Delia wishes we could all start thinking this way long before we lie dying – and this is where (she hopes) her book comes in. “The world is in chaos. We have got the war in Ukraine, concentration camps again, people freezing and starving. In our own country, some people can have heat, or they can have food… and yet, together, we have such power. People say to me: how can you get the whole world on board? Well, how did Christians get so many people on board? They were just a little band. Or Muslims? Another little band. So I can’t be put off by that. I’m very ambitious.” Her grand dream is to help her readers to achieve self-actualisation, which according to another of her gurus, Maslow, is the highest level of psychological development: the stage in life when potential may be fully realised, the rest of our needs (those that connect to our bodies and to our egos) having already been fulfilled.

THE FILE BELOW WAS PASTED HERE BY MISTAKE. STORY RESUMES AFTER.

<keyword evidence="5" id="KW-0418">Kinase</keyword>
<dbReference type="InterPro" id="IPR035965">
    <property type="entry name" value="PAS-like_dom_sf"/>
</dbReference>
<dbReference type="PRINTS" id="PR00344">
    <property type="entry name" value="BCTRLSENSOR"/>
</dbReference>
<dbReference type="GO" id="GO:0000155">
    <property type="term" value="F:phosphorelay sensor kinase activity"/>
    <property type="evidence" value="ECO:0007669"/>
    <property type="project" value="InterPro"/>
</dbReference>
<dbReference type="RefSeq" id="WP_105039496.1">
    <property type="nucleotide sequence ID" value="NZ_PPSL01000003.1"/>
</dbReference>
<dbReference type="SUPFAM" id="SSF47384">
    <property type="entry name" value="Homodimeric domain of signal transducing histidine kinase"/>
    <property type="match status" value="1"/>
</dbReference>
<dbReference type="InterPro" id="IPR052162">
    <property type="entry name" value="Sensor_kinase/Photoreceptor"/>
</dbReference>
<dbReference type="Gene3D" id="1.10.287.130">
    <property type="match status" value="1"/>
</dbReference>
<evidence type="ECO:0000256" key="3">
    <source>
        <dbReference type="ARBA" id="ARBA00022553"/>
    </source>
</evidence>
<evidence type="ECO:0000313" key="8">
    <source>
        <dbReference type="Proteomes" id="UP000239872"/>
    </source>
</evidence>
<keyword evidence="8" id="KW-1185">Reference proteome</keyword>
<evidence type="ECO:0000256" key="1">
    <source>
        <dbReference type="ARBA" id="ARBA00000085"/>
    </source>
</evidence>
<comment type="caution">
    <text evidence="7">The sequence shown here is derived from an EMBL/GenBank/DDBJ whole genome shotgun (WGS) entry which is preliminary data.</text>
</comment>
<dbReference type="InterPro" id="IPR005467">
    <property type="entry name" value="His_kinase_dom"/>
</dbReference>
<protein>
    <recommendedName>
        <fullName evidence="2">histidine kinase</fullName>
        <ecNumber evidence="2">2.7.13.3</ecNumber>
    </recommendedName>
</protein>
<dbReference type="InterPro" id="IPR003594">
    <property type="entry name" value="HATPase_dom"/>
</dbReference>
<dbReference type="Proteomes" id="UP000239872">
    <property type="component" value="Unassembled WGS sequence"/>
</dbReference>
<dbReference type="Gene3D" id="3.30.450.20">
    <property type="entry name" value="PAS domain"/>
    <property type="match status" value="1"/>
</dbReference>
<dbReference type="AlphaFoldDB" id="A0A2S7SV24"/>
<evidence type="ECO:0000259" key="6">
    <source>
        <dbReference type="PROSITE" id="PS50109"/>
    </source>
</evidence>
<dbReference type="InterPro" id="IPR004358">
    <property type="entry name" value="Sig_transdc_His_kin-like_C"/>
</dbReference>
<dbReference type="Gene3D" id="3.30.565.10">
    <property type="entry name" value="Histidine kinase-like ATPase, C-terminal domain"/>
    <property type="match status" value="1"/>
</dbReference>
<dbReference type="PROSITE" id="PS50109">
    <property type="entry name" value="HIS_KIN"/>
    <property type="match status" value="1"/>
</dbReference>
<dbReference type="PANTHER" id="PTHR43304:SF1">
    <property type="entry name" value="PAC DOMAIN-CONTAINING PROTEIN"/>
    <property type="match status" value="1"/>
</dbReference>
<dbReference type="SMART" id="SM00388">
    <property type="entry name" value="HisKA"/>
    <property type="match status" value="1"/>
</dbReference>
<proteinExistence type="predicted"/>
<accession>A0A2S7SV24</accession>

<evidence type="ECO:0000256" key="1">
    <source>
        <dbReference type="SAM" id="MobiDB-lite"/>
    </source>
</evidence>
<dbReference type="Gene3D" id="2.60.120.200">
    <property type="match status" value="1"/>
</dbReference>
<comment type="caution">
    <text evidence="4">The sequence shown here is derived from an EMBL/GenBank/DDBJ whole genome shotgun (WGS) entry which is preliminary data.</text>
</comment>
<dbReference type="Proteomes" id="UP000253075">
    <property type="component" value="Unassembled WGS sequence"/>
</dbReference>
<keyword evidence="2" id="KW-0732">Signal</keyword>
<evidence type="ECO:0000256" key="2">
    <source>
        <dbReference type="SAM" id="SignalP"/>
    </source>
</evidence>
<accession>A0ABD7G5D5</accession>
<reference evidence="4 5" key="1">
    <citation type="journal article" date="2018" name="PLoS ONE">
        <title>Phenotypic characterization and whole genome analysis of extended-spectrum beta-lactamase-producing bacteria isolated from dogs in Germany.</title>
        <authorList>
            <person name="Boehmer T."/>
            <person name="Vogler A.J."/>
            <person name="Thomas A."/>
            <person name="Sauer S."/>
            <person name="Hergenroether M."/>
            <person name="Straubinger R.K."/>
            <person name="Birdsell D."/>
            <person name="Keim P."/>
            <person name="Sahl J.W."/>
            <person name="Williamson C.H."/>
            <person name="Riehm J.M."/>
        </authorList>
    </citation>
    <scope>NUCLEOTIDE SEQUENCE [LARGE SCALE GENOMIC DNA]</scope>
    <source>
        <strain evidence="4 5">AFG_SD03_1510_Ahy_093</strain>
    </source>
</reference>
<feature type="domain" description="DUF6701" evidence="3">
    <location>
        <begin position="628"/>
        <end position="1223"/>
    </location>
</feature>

One of the ways such a state may be encouraged is via what she calls “reflective daydreaming”: that daily hour of silence she mentioned earlier. When, many years ago, she started doing this, inspired by an Indian sufi, she began slowly, clocking in 10 minutes or so at first. “It’s not easy,” she says. “It’s the hardest thing on earth to get someone to be still and quiet. But I just feel that there will be some people who will want to try it, and if we get enough people like that, the world will change.” The Beatles song Within You Without You pretty much sums up her book, she says. Pay attention to what’s inside, as well as what’s outside, and life will be better. “Let’s get away from the idea of me as a saint. I make as many mistakes as anyone. I’m always saying the wrong thing. These ideas are not virtue on my part. I just want to connect.”